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Nipping late blight in the bud

Late blight (Phytophthora infestans) was highly prevalent in the potato crop in 2009.


April 30, 2010
By Potatoes in Canada

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Late blight (Phytophthora infestans) was highly prevalent in the potato crop in 2009. “The growing season in Ontario was cool and wet, creating ideal conditions for the potato crop, and also for the fungus,” says Dr. Eugenia Banks, potato specialist for the Ontario Ministry of Agriculture, Food and Rural Affairs.

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Late blight is a devastating disease with the potential to destroy a field in just five to seven days, says OMAFRA’s Dr. Eugenia Banks, pictured at left.
Photo by Ralph Pearce.


Late blight also surfaced earlier than usual, with the first outbreaks detected in Ontario and the Maritimes in early July. “The very wet weather was an important factor that contributed to early infection,” says Dr. Zenaida Ganga, a research scientist with Cavendish Farms based in New Annan, Prince Edward Island.

Acting quickly with effective fungicides is crucial in controlling fungal outbreaks. “Late blight has always been a devastating disease that can destroy a potato field in five to seven days if no effective fungicides are applied,” says Banks. “In 2009, Ontario growers started spraying early to keep the lower part of the plants protected, and this strategy paid off.”

There are, however, a number of factors complicating current control of late blight. “This pathogen is always evolving and more aggressive strains appear from time to time, making control more difficult,” says Banks.

The use of resistant varieties along with the proper use of fungicides makes an effective IPM program.

Mechanisms that allow survival between growing seasons may also play a role in outbreaks being observed shortly after crop emergence. Although bittersweet climbing nightshade is not especially prevalent in PEI or Ontario, Banks says the probability exists that late blight survives the winter in the perennial weed, which is found in the same botanical family (Solanacea) as potatoes.

Careful inspection and grading-out of infected seed is also paramount in preventing early outbreaks of the pathogen. “The frequency of late blight transmission by means of contaminated seed tubers is underestimated,” says Ganga.

“A circle of infected plants with a few dead plants in the centre suggested that the disease originated from infected seed in 2009 here in Ontario,” says Banks. “Growers are quite aware of the threat of infected seed, because not all infected seed tubers rot in the soil after planting. The infected plants that emerge can produce millions of late blight spores under favourable weather conditions and start an epidemic.”

Control in 2010
Banks says that widespread late blight presence in seed production areas in 2009 makes it highly probable that seed will be infected in 2010. She recommends growers follow several steps to reduce the risk of early season late blight outbreaks. “Grade seed lots very carefully to destroy suspicious tubers before planting,” she says. “Growers should also use a seed treatment that contains mancozeb, and make sure cull piles are eliminated before crop emergence.”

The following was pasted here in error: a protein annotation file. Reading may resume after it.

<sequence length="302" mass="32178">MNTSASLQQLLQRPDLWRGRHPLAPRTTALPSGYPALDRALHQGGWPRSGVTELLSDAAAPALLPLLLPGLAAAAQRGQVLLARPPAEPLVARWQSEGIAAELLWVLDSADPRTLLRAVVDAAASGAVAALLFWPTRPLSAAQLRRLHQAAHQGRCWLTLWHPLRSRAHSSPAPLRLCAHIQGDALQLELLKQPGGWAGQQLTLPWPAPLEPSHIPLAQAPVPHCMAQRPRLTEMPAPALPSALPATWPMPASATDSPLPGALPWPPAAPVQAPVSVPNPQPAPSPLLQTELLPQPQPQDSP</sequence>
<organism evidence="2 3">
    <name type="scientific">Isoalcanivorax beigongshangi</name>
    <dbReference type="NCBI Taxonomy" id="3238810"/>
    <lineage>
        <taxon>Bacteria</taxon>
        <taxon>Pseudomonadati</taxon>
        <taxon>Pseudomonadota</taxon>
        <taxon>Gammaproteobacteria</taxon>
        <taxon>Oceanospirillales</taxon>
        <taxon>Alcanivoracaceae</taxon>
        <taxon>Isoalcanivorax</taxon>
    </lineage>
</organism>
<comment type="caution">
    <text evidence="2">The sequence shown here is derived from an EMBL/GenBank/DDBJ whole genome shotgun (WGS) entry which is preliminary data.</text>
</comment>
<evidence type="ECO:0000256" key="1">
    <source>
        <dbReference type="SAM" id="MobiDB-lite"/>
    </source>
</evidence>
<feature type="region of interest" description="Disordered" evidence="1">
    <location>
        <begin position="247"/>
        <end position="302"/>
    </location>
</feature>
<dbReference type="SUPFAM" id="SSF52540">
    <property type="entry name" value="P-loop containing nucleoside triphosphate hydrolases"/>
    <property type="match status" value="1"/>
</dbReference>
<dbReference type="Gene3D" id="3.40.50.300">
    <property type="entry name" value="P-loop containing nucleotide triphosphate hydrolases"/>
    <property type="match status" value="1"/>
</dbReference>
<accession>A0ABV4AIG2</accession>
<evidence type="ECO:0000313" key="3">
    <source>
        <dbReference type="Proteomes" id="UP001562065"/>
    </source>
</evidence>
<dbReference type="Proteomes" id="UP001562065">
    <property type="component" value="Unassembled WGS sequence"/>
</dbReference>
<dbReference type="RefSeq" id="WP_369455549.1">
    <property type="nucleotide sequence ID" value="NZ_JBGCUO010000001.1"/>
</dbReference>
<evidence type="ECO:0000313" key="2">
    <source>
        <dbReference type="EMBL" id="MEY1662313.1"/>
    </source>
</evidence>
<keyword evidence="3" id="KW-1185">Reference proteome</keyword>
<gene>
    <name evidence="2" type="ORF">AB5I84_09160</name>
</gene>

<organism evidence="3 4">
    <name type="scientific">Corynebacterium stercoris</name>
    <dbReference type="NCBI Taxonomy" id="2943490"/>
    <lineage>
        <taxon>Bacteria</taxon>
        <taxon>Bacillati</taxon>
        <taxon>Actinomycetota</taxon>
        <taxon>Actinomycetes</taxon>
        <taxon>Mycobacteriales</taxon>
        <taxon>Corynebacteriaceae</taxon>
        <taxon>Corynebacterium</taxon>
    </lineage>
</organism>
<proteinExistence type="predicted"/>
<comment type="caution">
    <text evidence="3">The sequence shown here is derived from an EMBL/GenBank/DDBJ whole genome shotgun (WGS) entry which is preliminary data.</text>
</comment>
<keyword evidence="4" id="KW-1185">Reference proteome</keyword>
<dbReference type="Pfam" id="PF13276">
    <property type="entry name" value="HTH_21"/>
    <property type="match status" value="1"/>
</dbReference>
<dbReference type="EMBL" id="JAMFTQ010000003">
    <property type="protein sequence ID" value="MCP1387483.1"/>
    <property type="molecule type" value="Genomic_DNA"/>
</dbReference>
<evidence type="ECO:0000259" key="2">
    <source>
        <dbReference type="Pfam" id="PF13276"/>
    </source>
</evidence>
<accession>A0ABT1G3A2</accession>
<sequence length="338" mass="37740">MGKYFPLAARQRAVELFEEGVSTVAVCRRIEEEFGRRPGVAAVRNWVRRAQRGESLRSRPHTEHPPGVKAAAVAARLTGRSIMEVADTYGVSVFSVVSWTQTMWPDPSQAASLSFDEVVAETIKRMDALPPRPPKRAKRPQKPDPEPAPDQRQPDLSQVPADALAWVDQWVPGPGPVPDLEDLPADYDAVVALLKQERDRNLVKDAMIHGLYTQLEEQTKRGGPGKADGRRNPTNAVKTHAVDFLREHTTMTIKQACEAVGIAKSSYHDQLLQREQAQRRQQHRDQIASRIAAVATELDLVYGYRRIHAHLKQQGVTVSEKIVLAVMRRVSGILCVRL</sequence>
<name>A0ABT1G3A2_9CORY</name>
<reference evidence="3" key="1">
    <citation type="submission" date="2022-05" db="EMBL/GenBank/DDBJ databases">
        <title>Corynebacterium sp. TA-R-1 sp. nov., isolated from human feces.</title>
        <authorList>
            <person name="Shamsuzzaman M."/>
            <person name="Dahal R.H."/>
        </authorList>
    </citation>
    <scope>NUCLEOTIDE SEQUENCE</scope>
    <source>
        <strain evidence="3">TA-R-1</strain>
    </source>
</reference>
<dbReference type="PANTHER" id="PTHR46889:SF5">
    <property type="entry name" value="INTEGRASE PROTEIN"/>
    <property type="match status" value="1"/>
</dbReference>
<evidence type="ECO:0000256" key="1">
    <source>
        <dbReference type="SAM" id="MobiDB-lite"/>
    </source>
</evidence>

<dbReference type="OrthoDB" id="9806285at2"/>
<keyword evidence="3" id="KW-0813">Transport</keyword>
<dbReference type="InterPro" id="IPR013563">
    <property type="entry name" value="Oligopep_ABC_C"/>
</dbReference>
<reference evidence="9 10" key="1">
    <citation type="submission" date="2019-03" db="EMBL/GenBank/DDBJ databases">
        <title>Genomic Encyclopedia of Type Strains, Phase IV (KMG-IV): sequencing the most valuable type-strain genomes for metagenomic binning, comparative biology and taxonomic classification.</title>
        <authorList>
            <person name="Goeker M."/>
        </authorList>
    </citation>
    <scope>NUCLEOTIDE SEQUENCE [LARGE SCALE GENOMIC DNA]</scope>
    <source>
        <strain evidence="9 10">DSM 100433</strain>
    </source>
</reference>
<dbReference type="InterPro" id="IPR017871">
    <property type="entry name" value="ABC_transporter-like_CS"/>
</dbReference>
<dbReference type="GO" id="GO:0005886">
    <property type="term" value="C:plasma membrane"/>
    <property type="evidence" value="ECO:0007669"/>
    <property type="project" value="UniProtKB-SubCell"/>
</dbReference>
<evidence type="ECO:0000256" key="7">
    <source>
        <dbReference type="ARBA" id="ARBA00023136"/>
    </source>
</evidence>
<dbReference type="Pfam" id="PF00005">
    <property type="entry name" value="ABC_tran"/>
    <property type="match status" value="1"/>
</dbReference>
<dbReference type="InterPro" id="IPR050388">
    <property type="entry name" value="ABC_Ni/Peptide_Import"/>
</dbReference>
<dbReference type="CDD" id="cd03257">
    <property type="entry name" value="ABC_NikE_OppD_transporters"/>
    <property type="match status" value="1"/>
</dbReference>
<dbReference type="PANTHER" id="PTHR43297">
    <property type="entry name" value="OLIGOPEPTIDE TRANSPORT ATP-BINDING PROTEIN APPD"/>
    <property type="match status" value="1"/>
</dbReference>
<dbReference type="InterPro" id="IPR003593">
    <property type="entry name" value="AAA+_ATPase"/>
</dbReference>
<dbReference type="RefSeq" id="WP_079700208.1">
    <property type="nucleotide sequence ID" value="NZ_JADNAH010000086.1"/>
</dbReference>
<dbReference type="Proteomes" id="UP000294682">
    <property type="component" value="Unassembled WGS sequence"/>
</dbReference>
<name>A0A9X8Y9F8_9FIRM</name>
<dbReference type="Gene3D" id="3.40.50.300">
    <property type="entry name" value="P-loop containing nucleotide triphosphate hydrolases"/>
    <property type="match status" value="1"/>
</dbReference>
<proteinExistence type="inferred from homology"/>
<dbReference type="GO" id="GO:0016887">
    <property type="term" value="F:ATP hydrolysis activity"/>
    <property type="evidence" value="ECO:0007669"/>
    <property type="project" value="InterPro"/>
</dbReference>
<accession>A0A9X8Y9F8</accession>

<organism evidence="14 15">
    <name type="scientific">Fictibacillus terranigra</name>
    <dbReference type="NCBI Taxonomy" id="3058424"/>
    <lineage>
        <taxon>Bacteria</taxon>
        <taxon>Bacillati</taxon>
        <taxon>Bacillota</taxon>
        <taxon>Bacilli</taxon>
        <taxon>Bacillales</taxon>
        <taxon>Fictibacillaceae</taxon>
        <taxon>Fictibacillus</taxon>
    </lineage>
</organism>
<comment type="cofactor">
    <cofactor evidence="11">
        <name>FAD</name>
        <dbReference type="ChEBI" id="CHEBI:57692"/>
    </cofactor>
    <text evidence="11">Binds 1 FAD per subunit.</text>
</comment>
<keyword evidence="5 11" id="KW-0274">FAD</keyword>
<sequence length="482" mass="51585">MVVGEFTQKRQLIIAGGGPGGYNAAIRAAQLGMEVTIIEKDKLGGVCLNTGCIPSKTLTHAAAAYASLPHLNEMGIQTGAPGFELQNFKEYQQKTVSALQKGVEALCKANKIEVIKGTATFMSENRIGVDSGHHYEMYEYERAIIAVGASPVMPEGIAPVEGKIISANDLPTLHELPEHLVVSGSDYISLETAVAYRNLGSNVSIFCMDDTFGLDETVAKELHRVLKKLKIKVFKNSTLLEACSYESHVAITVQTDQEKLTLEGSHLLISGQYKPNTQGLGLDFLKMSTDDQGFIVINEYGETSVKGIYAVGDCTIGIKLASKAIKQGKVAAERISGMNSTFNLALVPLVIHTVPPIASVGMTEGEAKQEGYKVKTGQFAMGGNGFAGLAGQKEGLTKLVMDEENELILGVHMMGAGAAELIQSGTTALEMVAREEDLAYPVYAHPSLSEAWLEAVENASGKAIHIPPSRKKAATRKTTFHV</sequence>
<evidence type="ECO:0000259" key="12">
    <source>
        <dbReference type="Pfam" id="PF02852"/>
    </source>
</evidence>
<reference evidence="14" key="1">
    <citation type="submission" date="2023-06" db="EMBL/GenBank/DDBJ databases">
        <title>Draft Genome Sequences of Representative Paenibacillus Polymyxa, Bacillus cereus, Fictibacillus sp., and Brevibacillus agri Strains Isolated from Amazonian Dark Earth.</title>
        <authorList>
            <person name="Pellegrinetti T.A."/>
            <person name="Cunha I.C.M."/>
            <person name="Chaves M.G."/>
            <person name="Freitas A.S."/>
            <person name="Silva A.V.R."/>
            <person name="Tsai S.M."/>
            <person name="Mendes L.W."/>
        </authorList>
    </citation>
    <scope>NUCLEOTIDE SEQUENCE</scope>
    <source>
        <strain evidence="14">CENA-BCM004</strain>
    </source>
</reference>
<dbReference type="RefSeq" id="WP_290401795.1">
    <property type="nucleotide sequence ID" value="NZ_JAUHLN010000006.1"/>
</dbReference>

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The frequency of late blight transmission by contaminated tubers is underestimated.


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Late blight surfaced earlier in Ontario and the Maritimes in 2009, in early July.


Even one grower not properly managing their cull pile can cause widespread infections over large areas of cultivation, according to Brian Beaton, potato co-ordinator with the PEI Department of Agriculture in Charlottetown. “We had a number of cases of late blight in 2009, and that followed a bad season in 2008,” he says. “The spores can overwinter in tubers.”

Beaton advises disposing of cull piles, especially ones with diseased tubers, as soon as possible. “We’re really trying to minimize what could be out there this June, and everyone must do their part,” he says. He also cautions growers to watch for volunteer potato plants in their other crops.

Once growers have graded, disposed of cull piles, applied a seed treatment and planted, Banks says they should begin scouting fields as soon as the crop emerges. Stem lesions appearing early in the growing season are difficult to detect, but dangerous because of their ability to produce abundant inoculum over extended periods of time.

Banks recommends following a preventive fungicide program that puts emphasis on crop growth and weather conditions. Ganga agrees that it’s best to protect the plant before late-blight infection occurs.

“Apply Curzate when emergence is about 80 percent if the risk of late blight is high, as it will be in 2010,” says Banks. DuPont Curzate fungicide should be applied at 225 grams per hectare with Manzate Pro-stick fungicide at 1.35 kg to 1.6 kg per hectare (using a higher rate for higher expected pressures). Do not use Curzate alone.

When late blight is found, Banks recommends two applications of Curzate plus a protectant fungicide back to back, “because Curzate has a kickback effect shown to reduce disease incidence. The first spray should be applied as soon as late blight is found, followed by a second application four days later.”

“Spraying new fungicides such as phosphorous acid in combination with a protectant fungicide could also give a protection to the crop’s foliage and the tubers before storage,” adds Ganga.

Although time consuming, diligent management of late blight is the best course of action. “Growers should strive to have new growth protected at all times,” says Banks.


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